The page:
How do I get funding?

Here is the funding application form: http://lgbtlogin.polldaddy.com/s/stm-funding-application
Once we’ve had a few applications, we will hold a meeting with some volunteer panellists from the network in order to decide how to allocate funding. All applications will be anonymous so as to be fair. What the panel will be looking for is (a) is this product necessary (b) is this product safe, and (c) how much money are we able to put towards purchasing it. By (a) we mean necessary for combatting dysphoria, but not things like make-up or clothes. We can recommend cheap make up brands and we are also running a clothes swap. By (b) we mean is this a good quality product that will not affect your health.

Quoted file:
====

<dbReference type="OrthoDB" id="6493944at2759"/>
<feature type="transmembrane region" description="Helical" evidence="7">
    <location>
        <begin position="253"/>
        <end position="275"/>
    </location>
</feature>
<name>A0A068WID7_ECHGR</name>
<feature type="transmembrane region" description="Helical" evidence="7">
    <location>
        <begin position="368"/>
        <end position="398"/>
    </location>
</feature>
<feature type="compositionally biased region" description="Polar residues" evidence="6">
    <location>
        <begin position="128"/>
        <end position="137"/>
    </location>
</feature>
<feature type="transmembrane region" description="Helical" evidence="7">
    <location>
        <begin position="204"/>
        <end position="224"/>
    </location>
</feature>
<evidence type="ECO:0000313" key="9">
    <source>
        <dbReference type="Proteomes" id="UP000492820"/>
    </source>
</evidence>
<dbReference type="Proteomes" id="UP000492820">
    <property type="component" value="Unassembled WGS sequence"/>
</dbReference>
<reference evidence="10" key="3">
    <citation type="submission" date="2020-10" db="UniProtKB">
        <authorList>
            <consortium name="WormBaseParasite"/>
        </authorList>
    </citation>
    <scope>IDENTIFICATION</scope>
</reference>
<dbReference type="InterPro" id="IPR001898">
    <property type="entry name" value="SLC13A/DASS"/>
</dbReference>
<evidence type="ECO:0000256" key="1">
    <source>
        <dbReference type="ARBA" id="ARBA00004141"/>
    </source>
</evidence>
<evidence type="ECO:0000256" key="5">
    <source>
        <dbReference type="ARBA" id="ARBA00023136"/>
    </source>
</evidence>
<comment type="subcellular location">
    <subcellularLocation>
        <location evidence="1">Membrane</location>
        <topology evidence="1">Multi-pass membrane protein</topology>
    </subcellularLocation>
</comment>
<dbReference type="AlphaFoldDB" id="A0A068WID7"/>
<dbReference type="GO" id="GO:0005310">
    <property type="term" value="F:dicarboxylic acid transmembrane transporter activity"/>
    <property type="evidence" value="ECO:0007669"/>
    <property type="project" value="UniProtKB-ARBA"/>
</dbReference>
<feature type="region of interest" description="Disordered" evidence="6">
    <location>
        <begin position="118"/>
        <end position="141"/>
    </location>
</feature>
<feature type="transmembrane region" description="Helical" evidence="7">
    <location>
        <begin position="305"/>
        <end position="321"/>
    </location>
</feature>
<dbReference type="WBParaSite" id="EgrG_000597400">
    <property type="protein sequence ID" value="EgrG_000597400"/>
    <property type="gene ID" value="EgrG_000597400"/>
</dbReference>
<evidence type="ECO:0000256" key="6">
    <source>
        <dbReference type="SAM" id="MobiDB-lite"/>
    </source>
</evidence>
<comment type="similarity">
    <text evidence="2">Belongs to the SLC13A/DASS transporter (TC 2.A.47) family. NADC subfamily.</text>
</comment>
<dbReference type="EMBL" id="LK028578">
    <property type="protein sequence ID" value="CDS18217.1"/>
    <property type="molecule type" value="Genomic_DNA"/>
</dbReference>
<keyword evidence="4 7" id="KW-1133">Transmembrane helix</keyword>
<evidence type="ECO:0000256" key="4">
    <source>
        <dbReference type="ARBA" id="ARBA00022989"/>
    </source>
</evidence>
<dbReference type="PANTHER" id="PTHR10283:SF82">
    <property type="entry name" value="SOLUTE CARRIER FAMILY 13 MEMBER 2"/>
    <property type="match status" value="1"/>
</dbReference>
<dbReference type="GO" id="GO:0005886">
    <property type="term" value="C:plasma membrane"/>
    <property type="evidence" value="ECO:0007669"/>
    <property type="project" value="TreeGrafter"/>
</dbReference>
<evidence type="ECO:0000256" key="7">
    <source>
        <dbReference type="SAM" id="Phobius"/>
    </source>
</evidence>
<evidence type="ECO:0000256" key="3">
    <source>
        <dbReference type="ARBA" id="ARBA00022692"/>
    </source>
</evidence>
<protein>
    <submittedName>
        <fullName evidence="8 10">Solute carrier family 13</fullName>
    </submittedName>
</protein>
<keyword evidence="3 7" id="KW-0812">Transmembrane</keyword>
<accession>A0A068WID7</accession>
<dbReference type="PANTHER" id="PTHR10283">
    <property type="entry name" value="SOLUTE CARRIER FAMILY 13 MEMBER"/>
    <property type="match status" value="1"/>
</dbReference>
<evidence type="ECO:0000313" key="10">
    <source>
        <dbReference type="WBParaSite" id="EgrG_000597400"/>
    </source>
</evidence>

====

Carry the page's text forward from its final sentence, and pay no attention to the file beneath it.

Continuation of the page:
If you’d like to be on the panel, please drop me a message!!! We’d like a large panel so as to be as fair as possible with the allocation of money.
Your LGBT+ Officer, Lux
sulgbtofficer@nottingham.ac.uk
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Asexual Awareness Week